Sprint to Begin Selling Unlocked Phones Next Year
In a perfect world, all technologies would co-operate, but unfortunately that’s not the case in mobile technology, often for artificial reasons.
T-Mobile has been getting all of the “uncarrier” branded attention lately, but not all other carriers are as old hat as T-Mobile CEO, John Legere, would have you believe. While T-Mobile has done away with service contracts and simplified plans, their financed devices still come carrier locked, while their next closes competitor, Sprint, has just announced that all Sprint phones will be ship unlocked for all US carriers next year.
This won’t be the first time Sprint phones will be able to be used on other American carrier’s, though. A handful of current devices can already be used on other carrier’s, provided the right radios are supported. What is significant about this move is that it is a sweeping commitment that doesn’t just cover Sprint branded devices, but other devices from Sprint’s prepaid brands, Boost and Virgin Mobile.
This may be a more standard position taken by other carriers in the US, considering the CTIA consumer code takes a strong stance on device unlocking, but it’s still significant that Sprint is publicly leading the charge, taking the opportunity to mark themselves as an industry leader.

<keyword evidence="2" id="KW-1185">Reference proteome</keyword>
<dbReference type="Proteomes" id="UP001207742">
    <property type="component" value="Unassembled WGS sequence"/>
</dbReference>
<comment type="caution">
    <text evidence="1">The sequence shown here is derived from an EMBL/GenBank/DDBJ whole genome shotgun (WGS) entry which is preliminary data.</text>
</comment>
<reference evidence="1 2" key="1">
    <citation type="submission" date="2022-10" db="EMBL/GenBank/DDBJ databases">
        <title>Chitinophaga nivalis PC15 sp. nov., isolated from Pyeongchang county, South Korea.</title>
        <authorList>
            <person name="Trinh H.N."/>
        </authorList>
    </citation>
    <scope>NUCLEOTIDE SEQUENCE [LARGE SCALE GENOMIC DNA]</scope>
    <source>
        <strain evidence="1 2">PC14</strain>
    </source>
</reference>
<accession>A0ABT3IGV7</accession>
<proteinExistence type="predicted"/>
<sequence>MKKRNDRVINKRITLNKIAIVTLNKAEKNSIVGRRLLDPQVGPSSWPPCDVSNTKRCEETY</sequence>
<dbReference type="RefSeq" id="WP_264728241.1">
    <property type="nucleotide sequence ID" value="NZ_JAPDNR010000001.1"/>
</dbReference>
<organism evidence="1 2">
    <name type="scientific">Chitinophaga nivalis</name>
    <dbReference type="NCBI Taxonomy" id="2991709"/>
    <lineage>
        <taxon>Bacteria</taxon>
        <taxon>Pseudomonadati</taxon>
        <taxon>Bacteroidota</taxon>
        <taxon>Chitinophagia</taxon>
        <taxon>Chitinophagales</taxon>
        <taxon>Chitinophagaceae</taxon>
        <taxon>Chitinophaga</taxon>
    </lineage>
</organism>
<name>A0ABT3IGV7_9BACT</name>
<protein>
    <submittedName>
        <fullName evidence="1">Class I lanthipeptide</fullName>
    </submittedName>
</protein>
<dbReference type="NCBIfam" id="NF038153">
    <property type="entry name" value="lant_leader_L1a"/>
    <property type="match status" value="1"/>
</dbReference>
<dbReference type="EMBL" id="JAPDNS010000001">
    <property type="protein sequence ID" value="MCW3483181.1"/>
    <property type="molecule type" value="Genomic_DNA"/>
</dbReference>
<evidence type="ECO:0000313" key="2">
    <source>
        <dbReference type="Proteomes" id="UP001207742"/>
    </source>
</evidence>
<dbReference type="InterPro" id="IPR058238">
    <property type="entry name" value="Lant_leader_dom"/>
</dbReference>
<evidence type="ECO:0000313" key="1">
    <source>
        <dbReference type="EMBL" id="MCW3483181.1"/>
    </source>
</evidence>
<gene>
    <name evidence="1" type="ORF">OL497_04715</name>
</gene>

Sprint’s network has been in a state of disrepair for years, so giving people the ability to change carrier’s with greater ease is a bold statement of confidence in their network improvements. There’s still a significant amount of work to be done, but Sprint’s rollout of LTE has been impressive in many areas of the country, due largely to the influx of capital from their acquisition by Japan’s Softbank.
Not all phones will run equally on all carrier’s though. For example, Sprint’s version of the HTC One M8 only supports LTE bands 25, 26, and 41, which are used exclusively by Sprint in the US, so while you might be able to place calls and use 3G when using an unlocked Sprint HTC One M8 on other US carriers, it won’t support LTE, which is a bit of a downer for an otherwise screaming fast phone.
The Nexus 5 was supported by Sprint, though, and that single device supported almost any global frequency or LTE band you could want, so it’s possible as more carriers get on the unlocking bandwagon that we’ll see more and more ubiquitously supported devices. Either way, this is a good step forward not just for Sprint, but for all US carriers.